Walk with a Doc: Take Steps to a Healthier You
Walk your way to better health and get answers to your most pressing health questions from an experienced physician by joining MedStar Washington Hospital Center’s Walk with a Doc walking team. Come out on the first Saturday of every month—rain or shine at the National Arboretum Visitors Center at 9 a.m. to be a part of this important and worthwhile journey.
One of a Kind in the DC Region
The Hospital Center wants you to be as healthy as you can be. Walk with a Doc combines exercise with the chance to talk with a qualified and accomplished physician as you stroll your way to a healthier you. It’s free, easy and the only one of its kind in the Washington DC area.
Benefits of Walking
Statistics show a link between physical activity and reduced risk of heart disease. Walking can improve your total cholesterol, blood sugar and resting heart rate. Just 30 minutes a day, seven days a week will give you this tremendous benefit that can reduce your risk of heart disease, stroke and cancer by as much as 50 percent. You can even break it up into quick and manageable 10-minute sessions, three times a day.
Lessons Learned While Walking
During a previous Walk with a Doc event, Dr. Patricia Davidson, a prominent cardiologist and internist, informed the group that heart disease is the number 1 killer of men and women and the most preventable. She stressed the importance of “knowing your numbers” for LDL, HDL and triglycerides:
- LDL (Low-density lipoprotein) is also known as the bad cholesterol. You should strive for LDL cholesterol of less than 100. Genetics can be a factor in a high LDL. Or, you may be eating too much animal fat.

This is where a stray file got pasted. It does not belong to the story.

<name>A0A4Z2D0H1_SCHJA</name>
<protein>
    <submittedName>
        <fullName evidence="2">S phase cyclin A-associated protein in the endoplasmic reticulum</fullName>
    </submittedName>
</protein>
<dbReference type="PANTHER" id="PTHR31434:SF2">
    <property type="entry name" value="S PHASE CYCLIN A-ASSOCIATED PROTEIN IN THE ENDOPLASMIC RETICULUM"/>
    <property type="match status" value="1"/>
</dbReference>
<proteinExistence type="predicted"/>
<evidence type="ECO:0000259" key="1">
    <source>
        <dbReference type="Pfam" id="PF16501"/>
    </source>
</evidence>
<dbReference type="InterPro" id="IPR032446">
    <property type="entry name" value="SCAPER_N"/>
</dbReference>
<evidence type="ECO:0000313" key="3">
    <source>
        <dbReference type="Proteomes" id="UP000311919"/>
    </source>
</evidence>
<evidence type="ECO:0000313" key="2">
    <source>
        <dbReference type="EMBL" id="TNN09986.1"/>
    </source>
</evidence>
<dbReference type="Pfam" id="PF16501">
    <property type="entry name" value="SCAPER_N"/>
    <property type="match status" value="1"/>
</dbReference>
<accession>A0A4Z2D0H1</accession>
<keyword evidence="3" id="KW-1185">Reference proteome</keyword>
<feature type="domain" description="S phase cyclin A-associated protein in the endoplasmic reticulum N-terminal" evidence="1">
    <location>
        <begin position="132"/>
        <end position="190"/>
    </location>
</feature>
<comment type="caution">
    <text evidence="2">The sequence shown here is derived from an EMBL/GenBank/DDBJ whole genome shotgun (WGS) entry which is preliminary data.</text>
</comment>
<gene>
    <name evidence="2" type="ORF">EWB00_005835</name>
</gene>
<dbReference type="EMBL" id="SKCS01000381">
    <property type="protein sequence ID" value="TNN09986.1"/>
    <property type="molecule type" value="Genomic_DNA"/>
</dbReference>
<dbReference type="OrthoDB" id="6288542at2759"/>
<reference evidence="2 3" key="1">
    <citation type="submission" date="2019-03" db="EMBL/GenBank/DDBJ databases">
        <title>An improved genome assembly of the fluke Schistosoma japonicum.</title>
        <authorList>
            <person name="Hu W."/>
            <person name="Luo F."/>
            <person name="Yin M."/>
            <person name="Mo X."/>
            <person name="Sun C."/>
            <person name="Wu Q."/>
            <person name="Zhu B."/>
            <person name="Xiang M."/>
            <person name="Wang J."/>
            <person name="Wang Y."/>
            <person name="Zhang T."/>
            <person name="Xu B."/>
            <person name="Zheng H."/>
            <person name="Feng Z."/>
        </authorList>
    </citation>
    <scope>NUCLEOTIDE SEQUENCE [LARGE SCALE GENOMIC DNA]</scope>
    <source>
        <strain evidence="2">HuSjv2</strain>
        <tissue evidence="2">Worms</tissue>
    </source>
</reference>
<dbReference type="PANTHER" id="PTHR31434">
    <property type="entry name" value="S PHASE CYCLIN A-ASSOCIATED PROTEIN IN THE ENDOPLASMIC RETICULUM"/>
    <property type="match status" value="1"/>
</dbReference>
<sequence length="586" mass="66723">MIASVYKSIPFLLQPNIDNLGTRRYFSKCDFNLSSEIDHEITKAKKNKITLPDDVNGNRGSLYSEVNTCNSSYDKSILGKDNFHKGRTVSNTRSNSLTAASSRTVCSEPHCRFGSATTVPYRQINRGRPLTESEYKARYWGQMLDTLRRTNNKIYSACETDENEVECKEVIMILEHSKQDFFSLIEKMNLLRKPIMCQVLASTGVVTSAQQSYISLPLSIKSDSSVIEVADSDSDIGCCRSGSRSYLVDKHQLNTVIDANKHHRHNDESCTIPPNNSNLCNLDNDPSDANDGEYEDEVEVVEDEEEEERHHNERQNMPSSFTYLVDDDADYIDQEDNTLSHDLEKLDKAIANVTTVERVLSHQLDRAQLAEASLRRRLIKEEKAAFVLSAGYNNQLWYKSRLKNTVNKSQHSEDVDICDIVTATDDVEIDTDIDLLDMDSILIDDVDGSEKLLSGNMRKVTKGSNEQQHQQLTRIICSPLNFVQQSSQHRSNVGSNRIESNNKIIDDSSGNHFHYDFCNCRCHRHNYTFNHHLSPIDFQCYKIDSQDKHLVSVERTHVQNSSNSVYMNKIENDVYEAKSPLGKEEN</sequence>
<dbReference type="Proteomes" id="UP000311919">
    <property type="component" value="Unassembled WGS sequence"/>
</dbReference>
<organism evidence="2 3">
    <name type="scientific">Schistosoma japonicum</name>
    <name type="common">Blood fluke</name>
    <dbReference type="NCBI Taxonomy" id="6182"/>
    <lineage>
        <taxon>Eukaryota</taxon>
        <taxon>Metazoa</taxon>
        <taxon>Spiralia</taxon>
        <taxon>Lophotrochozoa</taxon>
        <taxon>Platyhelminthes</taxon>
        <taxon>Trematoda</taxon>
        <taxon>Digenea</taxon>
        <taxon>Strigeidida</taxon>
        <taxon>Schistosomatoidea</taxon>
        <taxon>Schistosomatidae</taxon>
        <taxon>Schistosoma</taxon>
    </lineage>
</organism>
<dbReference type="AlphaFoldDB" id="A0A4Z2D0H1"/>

- HDL (High-density lipoprotein) is known as the good cholesterol. Ideally, your HDL number should be 50 or above. If it is low, you can boost your level by exercising, losing weight and if you smoke, stop. The higher your numbers, the more protective it is to your heart.
- Triglycerides are fats carried in the blood from the food we eat. A number lower than 150 is ideal. If your numbers are high, cut back on carbohydrates (carbs), excess calories, alcohol, and sugar.
Bottom line, high HDL levels are at lower risk for heart disease. People with low HDL levels are at a higher risk.
It’s Heart Smart to Walk
Your heart is a muscle and it needs exercise to stay in shape. When it’s exercised, the heart can pump more blood through the body and continue working at optimal efficiency with little strain. This will likely help it to stay healthy longer. When you exercise on a regular basis, it helps to keep your arteries and other blood vessels flexible, which ensures good blood flow and normal blood pressure and cholesterol.
You’ve likely heard the saying, “a little goes a long way.” That statement applies to exercising. As long as you have a program that you stick to on a regular basis, it works.
So, come out and join us for the next Walk with a Doc event on the 1st Saturday of every month at the National Arboretum, as we walk, talk and exercise our heart.
Have any questions?
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